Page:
Titanic: The 100th Year AnniversaryApril 15, 2012
It’s a hundred years since the RMS Titanic sank in the freezing North Atlantic on April 15th 1912. It launched at 12 noon on the 10th, hit the iceberg at 11.40pm on the 14th and went down to the seabed, becoming a watery grave at around 2.20am on the 15th. It’s hard to imagine the feeling of achievement when it was completed in Belfast, the feeling of pride when it set sail in Southampton and the feeling of horror when the public found out that the unsinkable… sank.
I often say I’m Officially Old™ on this blog, but my parents weren’t even a twinkling in their parent’s eye when this disaster occurred. What I remember about the Titanic when I was a young ‘un was a hokey 1980 film called Raise the Titanic. However, unlike the Twitter generation, who have just clocked on to the fact it was a real event and not a backdrop to the fictional Kate Winslet/Leonardo DiCaprio love story, I already knew what the Titanic was about. Speaking of which, there have been many films and TV shows about this epic event, but one of the best known, other than that film is the 1958 British effort called A Night To Remember. It’s a more sober and accurate event, featuring stoic men and silly women (except American ones: they were forthright and sparky).
As befitting a big anniversary, there have been many events marking it and opportunities to cash in by producing tat embellished with images of the doomed ship using appropriate typography. From stamps and tea towels to hampers and books. But I found something in my trawl of t’internet, which left me speechless. A t-shirt company I’m not going to name produced these (I kid you not):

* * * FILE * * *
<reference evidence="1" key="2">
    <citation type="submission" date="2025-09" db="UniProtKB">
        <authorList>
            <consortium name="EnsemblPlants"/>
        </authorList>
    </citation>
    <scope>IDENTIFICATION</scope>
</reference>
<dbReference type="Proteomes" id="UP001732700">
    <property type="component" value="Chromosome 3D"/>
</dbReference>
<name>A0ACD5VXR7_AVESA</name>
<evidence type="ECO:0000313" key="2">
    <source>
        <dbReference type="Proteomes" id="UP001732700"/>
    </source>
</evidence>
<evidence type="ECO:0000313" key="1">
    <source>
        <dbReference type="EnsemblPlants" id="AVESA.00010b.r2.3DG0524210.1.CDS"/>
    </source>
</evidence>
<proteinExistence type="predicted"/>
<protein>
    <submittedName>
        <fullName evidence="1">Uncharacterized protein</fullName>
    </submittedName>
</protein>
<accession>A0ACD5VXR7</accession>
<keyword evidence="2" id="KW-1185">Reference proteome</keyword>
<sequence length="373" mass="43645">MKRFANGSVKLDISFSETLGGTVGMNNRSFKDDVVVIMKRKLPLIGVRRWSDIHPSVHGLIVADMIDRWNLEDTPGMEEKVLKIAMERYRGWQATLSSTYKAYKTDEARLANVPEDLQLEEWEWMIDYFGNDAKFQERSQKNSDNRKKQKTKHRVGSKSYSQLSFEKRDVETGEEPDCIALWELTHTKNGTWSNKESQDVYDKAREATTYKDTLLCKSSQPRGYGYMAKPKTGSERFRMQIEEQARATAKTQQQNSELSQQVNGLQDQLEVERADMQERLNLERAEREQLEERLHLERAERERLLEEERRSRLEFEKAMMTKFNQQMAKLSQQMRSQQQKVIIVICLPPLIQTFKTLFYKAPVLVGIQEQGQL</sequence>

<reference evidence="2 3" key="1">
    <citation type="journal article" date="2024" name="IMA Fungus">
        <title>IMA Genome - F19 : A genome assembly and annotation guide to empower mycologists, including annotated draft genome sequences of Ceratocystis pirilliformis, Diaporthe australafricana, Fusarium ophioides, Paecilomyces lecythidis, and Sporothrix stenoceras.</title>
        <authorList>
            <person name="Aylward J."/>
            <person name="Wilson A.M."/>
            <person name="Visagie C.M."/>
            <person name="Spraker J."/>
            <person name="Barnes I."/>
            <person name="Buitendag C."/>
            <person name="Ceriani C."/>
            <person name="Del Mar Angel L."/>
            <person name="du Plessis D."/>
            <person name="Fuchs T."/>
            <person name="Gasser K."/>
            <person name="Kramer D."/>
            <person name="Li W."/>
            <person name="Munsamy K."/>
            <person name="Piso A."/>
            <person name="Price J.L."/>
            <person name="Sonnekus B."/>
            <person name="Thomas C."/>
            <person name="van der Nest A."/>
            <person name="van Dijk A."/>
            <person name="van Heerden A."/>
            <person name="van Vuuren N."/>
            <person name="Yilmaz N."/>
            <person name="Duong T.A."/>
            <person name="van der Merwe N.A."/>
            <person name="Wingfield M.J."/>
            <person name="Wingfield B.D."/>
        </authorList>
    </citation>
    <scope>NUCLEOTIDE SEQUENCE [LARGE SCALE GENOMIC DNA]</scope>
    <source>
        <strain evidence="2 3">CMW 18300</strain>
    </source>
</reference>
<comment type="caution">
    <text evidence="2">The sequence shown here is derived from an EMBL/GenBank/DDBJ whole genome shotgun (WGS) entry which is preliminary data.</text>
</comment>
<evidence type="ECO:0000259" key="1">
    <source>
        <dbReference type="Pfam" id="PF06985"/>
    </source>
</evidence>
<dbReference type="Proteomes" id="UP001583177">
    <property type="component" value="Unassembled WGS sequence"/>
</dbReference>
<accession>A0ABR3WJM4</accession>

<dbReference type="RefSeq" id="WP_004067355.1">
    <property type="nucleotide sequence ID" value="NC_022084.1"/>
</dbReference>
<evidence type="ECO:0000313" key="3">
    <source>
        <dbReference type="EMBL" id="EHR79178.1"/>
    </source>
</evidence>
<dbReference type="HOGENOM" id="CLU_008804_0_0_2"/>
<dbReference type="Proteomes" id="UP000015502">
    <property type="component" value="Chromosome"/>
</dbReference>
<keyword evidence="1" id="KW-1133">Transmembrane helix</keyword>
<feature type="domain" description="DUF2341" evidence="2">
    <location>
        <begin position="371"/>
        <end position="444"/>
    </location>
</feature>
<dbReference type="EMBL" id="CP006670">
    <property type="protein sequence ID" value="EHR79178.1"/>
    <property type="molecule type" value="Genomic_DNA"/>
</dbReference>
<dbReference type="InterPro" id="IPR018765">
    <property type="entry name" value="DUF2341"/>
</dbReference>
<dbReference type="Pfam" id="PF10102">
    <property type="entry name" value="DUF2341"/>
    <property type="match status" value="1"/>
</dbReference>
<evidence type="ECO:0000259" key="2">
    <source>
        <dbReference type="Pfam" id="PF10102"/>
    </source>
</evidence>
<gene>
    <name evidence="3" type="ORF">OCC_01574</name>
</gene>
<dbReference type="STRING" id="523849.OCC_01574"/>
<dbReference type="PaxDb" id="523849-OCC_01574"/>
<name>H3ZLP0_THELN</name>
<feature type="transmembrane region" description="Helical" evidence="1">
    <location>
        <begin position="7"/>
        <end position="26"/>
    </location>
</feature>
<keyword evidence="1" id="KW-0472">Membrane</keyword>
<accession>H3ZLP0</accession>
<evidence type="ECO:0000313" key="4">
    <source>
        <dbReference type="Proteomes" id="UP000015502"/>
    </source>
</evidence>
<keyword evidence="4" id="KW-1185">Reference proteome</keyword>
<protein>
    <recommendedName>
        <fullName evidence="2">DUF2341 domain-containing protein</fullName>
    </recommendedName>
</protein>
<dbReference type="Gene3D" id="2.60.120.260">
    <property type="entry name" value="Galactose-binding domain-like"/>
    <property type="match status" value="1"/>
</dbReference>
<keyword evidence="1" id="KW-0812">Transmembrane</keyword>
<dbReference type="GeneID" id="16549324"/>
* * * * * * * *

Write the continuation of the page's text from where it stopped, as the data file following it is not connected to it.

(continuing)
The black one on the left says: “sinkable.”
The White one on the right depicts the ship sailing into the iceberg, which is the white bit at the top part of the heart. Classy.
The black one on the left shows the ship breaking in two, with the copy “breaking up is hard to do.”
That one’s a real rib tickler…
The white one on the right has a picture of the captain, with these words: “Captain EJ Smith: Full speed ahead.”
Your thoughts please, ladies and gentlemen.
Finally, I thought I’d post these YouTube clips. They’re both related to James Cameron’s Titanic. One is a spoof sequel to the film, which has been brilliantly done. The other features the sinking scene played backwards to the film score. It’s an odd concept, but strangely beautiful.